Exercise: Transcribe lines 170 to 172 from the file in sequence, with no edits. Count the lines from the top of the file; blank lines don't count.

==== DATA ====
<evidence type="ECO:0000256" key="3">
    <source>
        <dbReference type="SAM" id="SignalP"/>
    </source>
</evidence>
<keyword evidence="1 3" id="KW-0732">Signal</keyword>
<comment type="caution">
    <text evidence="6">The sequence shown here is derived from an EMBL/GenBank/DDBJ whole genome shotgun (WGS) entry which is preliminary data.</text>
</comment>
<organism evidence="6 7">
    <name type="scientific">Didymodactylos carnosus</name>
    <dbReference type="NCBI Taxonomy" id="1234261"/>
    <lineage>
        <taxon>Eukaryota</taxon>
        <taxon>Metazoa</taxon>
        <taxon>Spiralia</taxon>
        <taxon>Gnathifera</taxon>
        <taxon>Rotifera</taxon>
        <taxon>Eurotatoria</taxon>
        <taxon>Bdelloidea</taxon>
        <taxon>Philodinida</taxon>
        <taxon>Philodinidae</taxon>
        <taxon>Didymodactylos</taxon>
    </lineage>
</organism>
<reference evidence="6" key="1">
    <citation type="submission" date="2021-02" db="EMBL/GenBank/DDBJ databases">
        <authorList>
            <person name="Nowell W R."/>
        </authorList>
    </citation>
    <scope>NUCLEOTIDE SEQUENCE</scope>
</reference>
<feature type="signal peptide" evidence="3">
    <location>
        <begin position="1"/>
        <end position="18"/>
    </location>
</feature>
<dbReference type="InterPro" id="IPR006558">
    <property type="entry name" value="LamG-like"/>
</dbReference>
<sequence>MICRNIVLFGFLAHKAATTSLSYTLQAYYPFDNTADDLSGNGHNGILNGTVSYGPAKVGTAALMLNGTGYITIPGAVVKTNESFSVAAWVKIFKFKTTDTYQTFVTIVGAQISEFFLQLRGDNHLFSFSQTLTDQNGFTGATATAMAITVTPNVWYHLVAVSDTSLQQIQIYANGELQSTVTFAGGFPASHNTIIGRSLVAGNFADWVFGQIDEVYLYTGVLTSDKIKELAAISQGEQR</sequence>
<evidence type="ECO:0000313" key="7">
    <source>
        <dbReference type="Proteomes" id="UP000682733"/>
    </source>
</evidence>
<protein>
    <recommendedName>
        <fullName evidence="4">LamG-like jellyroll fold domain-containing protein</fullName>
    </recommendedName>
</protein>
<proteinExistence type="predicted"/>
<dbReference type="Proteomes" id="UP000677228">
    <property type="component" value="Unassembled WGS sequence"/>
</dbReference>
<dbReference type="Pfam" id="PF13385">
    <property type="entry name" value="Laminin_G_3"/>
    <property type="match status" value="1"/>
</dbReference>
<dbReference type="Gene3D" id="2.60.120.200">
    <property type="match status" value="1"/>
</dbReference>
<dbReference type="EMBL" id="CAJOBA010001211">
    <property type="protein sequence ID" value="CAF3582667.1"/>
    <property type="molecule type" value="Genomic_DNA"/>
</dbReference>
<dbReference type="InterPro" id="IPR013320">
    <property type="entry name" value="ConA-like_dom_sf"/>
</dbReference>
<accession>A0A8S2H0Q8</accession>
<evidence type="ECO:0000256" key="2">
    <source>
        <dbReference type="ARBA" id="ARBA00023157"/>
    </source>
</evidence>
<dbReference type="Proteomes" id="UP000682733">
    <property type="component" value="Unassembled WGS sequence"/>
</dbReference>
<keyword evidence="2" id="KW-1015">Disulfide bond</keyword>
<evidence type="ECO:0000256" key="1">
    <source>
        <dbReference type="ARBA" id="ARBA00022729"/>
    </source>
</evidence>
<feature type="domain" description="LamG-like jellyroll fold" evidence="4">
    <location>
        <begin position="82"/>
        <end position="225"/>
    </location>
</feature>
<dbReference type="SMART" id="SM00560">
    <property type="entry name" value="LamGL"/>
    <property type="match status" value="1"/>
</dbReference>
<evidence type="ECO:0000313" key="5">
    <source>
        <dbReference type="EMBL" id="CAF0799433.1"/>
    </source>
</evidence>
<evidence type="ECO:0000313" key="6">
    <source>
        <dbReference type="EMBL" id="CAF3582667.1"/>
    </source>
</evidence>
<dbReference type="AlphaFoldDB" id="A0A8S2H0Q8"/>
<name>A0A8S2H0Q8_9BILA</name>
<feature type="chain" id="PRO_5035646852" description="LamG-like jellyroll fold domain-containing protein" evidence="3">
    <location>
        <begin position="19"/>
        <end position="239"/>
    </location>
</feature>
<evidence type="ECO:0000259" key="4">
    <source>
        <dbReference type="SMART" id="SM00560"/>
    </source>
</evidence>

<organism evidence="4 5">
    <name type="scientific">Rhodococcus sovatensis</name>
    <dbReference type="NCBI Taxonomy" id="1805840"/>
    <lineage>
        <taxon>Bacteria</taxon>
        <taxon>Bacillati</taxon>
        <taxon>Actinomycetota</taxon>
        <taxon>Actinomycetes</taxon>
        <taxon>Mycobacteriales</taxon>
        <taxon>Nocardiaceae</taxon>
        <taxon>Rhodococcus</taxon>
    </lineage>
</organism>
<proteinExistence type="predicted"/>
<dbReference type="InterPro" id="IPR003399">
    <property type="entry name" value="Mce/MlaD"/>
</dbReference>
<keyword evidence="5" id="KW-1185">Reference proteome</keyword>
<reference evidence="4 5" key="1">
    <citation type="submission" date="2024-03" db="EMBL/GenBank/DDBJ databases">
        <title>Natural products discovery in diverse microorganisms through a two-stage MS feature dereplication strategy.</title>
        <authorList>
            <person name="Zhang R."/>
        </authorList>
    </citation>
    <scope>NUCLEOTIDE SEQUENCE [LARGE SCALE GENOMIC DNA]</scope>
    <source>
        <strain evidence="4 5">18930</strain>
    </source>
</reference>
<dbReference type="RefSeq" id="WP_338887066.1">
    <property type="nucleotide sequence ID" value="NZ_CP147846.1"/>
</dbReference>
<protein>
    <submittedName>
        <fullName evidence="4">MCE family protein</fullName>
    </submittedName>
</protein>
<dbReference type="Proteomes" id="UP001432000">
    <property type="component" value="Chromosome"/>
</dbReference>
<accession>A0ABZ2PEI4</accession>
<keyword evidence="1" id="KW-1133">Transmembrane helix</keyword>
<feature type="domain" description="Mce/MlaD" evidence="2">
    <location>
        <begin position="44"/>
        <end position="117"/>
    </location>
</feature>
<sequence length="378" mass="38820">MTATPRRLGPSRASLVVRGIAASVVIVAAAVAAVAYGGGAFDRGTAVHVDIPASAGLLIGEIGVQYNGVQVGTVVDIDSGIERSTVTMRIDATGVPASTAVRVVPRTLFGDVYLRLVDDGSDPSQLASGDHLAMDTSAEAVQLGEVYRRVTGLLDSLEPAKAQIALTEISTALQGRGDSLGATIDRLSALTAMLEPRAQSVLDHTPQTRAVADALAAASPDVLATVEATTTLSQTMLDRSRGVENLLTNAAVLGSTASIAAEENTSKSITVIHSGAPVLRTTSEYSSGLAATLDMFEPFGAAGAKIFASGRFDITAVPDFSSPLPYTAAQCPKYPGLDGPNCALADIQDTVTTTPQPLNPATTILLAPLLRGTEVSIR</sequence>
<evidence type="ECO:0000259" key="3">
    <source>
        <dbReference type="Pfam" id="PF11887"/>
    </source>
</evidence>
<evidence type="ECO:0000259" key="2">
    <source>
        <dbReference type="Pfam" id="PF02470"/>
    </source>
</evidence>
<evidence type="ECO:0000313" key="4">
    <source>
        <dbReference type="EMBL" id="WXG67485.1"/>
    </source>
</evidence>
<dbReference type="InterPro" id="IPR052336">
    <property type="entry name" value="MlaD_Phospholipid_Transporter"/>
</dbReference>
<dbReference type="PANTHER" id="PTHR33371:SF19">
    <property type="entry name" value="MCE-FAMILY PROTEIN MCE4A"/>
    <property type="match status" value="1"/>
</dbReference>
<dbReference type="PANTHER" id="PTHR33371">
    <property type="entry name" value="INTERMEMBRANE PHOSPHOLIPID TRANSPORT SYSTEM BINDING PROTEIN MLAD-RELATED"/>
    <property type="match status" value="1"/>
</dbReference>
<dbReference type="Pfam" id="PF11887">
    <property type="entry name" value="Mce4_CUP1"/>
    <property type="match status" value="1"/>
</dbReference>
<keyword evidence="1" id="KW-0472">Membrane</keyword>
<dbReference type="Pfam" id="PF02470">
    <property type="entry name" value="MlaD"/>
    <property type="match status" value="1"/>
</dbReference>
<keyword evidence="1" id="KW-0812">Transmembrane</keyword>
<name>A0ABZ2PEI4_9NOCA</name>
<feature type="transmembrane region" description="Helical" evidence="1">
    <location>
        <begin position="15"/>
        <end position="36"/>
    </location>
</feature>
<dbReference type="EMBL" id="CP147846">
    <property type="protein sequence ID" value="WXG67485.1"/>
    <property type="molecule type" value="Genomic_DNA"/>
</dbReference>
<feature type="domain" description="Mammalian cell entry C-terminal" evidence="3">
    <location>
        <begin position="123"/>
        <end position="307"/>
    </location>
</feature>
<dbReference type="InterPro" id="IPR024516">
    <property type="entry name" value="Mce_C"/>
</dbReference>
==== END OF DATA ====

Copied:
<evidence type="ECO:0000259" key="3">
    <source>
        <dbReference type="Pfam" id="PF11887"/>